All types of nucleic acids in cells undergo naturally occurring chemical modifications, including DNA, rRNA, mRNA, snRNA, and most prominently tRNA. Over 100 different modifications have been described and every position in the purine and pyrimidine bases can be modified; often the sugar is also modified [1]. In tRNA, the function of modifications varies; some modulate global and/or local RNA structure, and others directly impact decoding and may be essential for viability. Whichever the case, the overall importance of modifications is highlighted by both their evolutionary conservation and the fact that organisms use a substantial portion of their genomes to encode modification enzymes, far exceeding what is needed for the de novo synthesis of the canonical nucleotides themselves [2]...
2017: Enzymes
Guillaume F Chanfreau
Constitutive and regulated turnover of RNAs is necessary to eliminate aberrant RNA molecules and control the level of specific mRNAs to maintain homeostasis or to respond to signals in living cells. Modifications of nucleosides in specific RNAs are important in modulating the functions of these transcripts, but they can also dramatically impact their fate and turnover. This chapter will review how RNA modifications impact the activities of ribonucleases that target these RNAs for degradation or cleavage, focusing more particularly on tRNAs and mRNAs in eukaryotic cells...
2017: Enzymes
Lee E Vandivier, Brian D Gregory
Ribonucleotides can be covalently modified with over 100 known chemical moieties, greatly expanding the potential coding and regulatory repertoire of RNA. Recent advances in applying high-throughput sequencing to the study of RNA modifications have generated transcriptome-wide modification maps and demonstrated that modifications are abundant features of multiple classes of RNAs, including messenger RNAs. In turn, new regulatory functions for RNA modifications have been elucidated. Here, we review both targeted and global methods for surveying RNA modification, with a focus on how transcriptome-wide methods have helped expand the understanding of modification-mediated regulation of the transcriptome...
2017: Enzymes
Yuru Wang, Yuxuan Zheng, Peter A Beal
Inosine is one of the most common modifications found in human RNAs and the Adenosine Deaminases that act on RNA (ADARs) are the main enzymes responsible for its production. ADARs were first discovered in the 1980s and since then our understanding of ADARs has advanced tremendously. For instance, it is now known that defective ADAR function can cause human diseases. Furthermore, recently solved crystal structures of the human ADAR2 deaminase bound to RNA have provided insights regarding the catalytic and substrate recognition mechanisms...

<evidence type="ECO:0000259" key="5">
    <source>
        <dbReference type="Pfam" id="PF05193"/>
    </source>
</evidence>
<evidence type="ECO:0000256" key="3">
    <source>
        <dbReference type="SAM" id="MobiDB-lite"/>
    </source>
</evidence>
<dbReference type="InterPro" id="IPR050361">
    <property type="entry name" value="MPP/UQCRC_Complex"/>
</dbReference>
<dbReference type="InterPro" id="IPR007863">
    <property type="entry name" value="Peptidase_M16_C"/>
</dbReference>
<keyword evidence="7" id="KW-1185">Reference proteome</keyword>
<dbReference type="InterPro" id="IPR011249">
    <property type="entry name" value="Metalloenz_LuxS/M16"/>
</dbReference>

2017: Enzymes
Anthony K Henras, Célia Plisson-Chastang, Odile Humbert, Yves Romeo, Yves Henry
Ribosomal RNAs contain numerous 2'-O-methylated nucleosides and pseudouridines. Methylation of the 2' oxygen of ribose moieties and isomerization of uridines into pseudouridines are catalyzed by C/D and H/ACA small nucleolar ribonucleoprotein particles, respectively. We review the composition, structure, and mode of action of archaeal and eukaryotic C/D and H/ACA particles. Most rRNA modifications cluster in functionally crucial regions of the rRNAs, suggesting they play important roles in translation. Some of these modifications promote global translation efficiency or modulate translation fidelity...
2017: Enzymes
Meemanage D De Zoysa, Yi-Tao Yu
Pseudouridine (Ψ) is the most abundant posttranscriptional modification in noncoding RNAs. Pseudouridines are often clustered in important regions of rRNAs (ribosomal RNAs), snRNAs (small nuclear RNAs), and tRNAs (transfer RNAs), contributing to RNA function. Pseudouridylation is governed by two independent mechanisms. The first involves single protein enzymes called pseudouridine synthases (PUSs) that alone recognize the substrate and catalyze the isomerization of uridine to pseudouridine (RNA-independent pseudouridylation)...
2017: Enzymes
Olga Kolaj-Robin, Bertrand Séraphin
Elongator is a highly conserved eukaryotic protein complex consisting of two sets of six Elp proteins, while homologues of its catalytic subunit Elp3 are found in all the kingdoms of life. Although it was originally described as a transcription elongation factor, cumulating evidence suggests that its primary function is catalyzing tRNA modifications. In humans, defects in Elongator subunits are associated with neurological disorders and cancer. Although further studies are still required, a clearer picture of the molecular mechanism of action of Elongator and its cofactors has started to emerge within recent years that have witnessed significant development in the field...
2017: Enzymes
Paul F Agris, Amithi Narendran, Kathryn Sarachan, Ville Y P Väre, Emily Eruysal
The posttranscriptional modifications of tRNA's anticodon stem and loop (ASL) domain represent a third level, a third code, to the accuracy and efficiency of translating mRNA codons into the correct amino acid sequence of proteins. Modifications of tRNA's ASL domain are enzymatically synthesized and site specifically located at the anticodon wobble position-34 and 3'-adjacent to the anticodon at position-37. Degeneracy of the 64 Universal Genetic Codes and the limitation in the number of tRNA species require some tRNAs to decode more than one codon...
2017: Enzymes
Chentao Lin, Sheng Luan, Fuyuhiko Tamanoi
No abstract text is available yet for this article.
2016: Enzymes
D Chandran, M C Wildermuth
Recent studies have revealed that several mutualistic and parasitic biotrophic microbes induce a cell cycle variant termed the endocycle in host cells to support their growth and reproduction. Endoreduplication is a process in which cells successively replicate their genomes without mitosis resulting in an increase in nuclear DNA ploidy. Depending on the interaction, endoreduplication can support biotroph colonization and feeding structure initiation/development, and/or serve as a mechanism to support enhanced metabolic demands of the microbe...
2016: Enzymes